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Killzone 2 (Playstation 3)

Killzone 2 has to rank as one of the most-anticipated Playstation 3 titles to date. As one of the longest in development titles on the platform, gamers have high expectations. The end result is a polished, beautifully designed shooter with amazing visuals and impressive, intense gameplay. It's single-player experience is brilliant and creates an impressive sense of scale and drama while an impressive selection of multiplayer modes add depth, replay value to the experience. It definitely delivers a solid FPS title, but the question is how well does it rank against other titles in the genre. Look inside as we explore this brutal combat experience to find out the answer.

After many years in development, Guerilla and Sony's long-awaited Killzone 2 has finally arrived on Playstation 3. With so much at stake, the question is whether the game delivers on its promise or if it falls short of the high benchmarks it set for itself. The game takes place on a desolate planet called Helghast, where your invading forces are trying to wipe out the evil Helghans who invaded your planet several years earlier. You don't really need to have played the first game to understand the story and plot line, which are fairly simple. The action begins with an impressive set-piece where your team's convoy falls through the atmosphere and barely lands on a forbidding alien planet that's engulfed in the full fury of war. Narrowly avoiding the Helghan defenses, your team finds what were supposedly defeated forces fighting viciously to defend their home planet. Killzone 2's action is quite intense with the Helghans battling you from all directions, making this quite an impressive and intense FPS experience. The massive levels showcase a great level of detail with the maps themselves unfolding over huge areas. Its war torn environments are quite impressive and Killzone 2 immerses you in the action as the war surrounds you, with Helghan attacks coming at all directions simultaneously. The game's pacing is relentless and brutal, giving you little breathing room. The Helghans attack without warning and are brutal in the way they can target your location. This makes it important to keep moving throughout the mission.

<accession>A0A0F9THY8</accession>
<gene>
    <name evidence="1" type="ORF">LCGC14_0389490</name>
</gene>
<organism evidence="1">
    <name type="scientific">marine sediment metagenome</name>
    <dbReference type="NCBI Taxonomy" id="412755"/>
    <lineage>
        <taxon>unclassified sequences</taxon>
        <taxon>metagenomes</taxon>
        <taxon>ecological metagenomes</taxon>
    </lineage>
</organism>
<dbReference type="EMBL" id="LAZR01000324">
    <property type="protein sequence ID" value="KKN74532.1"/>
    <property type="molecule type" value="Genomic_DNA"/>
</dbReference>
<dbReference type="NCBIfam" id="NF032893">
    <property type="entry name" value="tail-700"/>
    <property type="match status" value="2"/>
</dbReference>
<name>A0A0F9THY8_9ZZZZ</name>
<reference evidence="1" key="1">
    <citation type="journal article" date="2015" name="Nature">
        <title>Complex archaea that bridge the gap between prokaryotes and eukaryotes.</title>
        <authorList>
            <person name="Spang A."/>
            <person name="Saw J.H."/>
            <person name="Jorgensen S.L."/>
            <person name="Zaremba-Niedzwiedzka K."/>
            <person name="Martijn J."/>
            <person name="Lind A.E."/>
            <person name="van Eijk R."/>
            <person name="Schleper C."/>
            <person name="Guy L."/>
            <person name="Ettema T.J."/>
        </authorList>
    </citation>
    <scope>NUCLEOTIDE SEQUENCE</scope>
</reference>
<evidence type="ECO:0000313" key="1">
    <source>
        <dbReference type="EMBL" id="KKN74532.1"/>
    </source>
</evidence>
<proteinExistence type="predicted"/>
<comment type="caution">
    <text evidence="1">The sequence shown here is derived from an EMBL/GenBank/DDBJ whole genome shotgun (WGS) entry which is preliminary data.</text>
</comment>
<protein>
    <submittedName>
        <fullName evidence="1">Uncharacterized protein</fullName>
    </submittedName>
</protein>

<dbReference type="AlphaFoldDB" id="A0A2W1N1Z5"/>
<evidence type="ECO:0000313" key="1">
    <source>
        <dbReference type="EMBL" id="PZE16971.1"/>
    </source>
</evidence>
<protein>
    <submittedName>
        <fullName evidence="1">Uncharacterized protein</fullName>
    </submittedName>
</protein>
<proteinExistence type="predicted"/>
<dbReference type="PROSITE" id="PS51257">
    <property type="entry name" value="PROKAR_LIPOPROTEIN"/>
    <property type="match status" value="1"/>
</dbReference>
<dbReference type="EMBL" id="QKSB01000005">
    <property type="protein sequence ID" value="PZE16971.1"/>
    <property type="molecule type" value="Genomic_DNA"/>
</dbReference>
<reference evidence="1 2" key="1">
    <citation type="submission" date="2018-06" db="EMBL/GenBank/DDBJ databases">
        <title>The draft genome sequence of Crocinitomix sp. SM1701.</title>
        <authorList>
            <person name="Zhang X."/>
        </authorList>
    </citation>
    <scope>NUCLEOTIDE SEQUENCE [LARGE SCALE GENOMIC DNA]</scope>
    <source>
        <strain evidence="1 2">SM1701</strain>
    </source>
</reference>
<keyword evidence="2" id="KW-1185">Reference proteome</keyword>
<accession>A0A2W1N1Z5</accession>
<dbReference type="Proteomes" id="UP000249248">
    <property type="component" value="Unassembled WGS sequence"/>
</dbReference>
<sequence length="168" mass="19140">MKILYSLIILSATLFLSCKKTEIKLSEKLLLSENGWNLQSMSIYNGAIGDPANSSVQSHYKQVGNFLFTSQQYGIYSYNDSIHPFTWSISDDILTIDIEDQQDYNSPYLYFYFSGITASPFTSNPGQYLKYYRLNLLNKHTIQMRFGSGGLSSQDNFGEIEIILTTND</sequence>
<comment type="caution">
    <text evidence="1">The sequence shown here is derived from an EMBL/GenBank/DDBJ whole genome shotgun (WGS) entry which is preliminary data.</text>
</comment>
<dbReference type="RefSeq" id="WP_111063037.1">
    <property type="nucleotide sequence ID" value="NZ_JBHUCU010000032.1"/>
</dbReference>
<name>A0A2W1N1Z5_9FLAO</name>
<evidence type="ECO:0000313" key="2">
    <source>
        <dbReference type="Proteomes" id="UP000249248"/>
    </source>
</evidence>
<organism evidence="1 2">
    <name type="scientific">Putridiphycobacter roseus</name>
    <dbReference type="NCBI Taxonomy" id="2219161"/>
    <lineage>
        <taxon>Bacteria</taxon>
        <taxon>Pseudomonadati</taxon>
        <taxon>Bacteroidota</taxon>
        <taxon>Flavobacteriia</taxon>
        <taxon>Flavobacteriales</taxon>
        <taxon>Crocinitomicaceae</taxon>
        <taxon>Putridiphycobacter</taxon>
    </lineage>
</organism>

In addition to firing your weapons and killing them, your other objective is survival. You need to find cover in order to survive these assaults and this can be done by finding objects to hide behind, where you can then peak out and exchange fire with your enemy. It's a fairly obvious strategy, but it won't offer complete protection, so you'll need to stay constantly aware of your surroundings. Initially at least, the game flows in a fairly predictable way and should pose little problem for FPS players. It's enemies and layouts are easy to navigate and the frequent save points allow for good progression. However, once you get through the first few levels, Killzone 2 gets much more intense and challenging. One of the more interesting aspects of the game involves friendly fire, where you can accidentally take out one of your soldiers. However, you can revive them by zapping them with a med charger, where they'll stand back on their feet and continue assisting you. As in many more recent FPS titles, damage isn't fatal at first. When you're hit, your view explodes with blood splatters, and the screen loses its color. In order to revive, you need to find a secure place and avoid taking additional fire. All you need to do is stand there for a few moments. Once safely out of fire, you can regenerate your health automatically. Its fairly simple and helps to keep the action flowing, without interrupting the gameplay with endless reloading screens. This makes for a much more seamless experience and helps keep you immersed in the action throughout.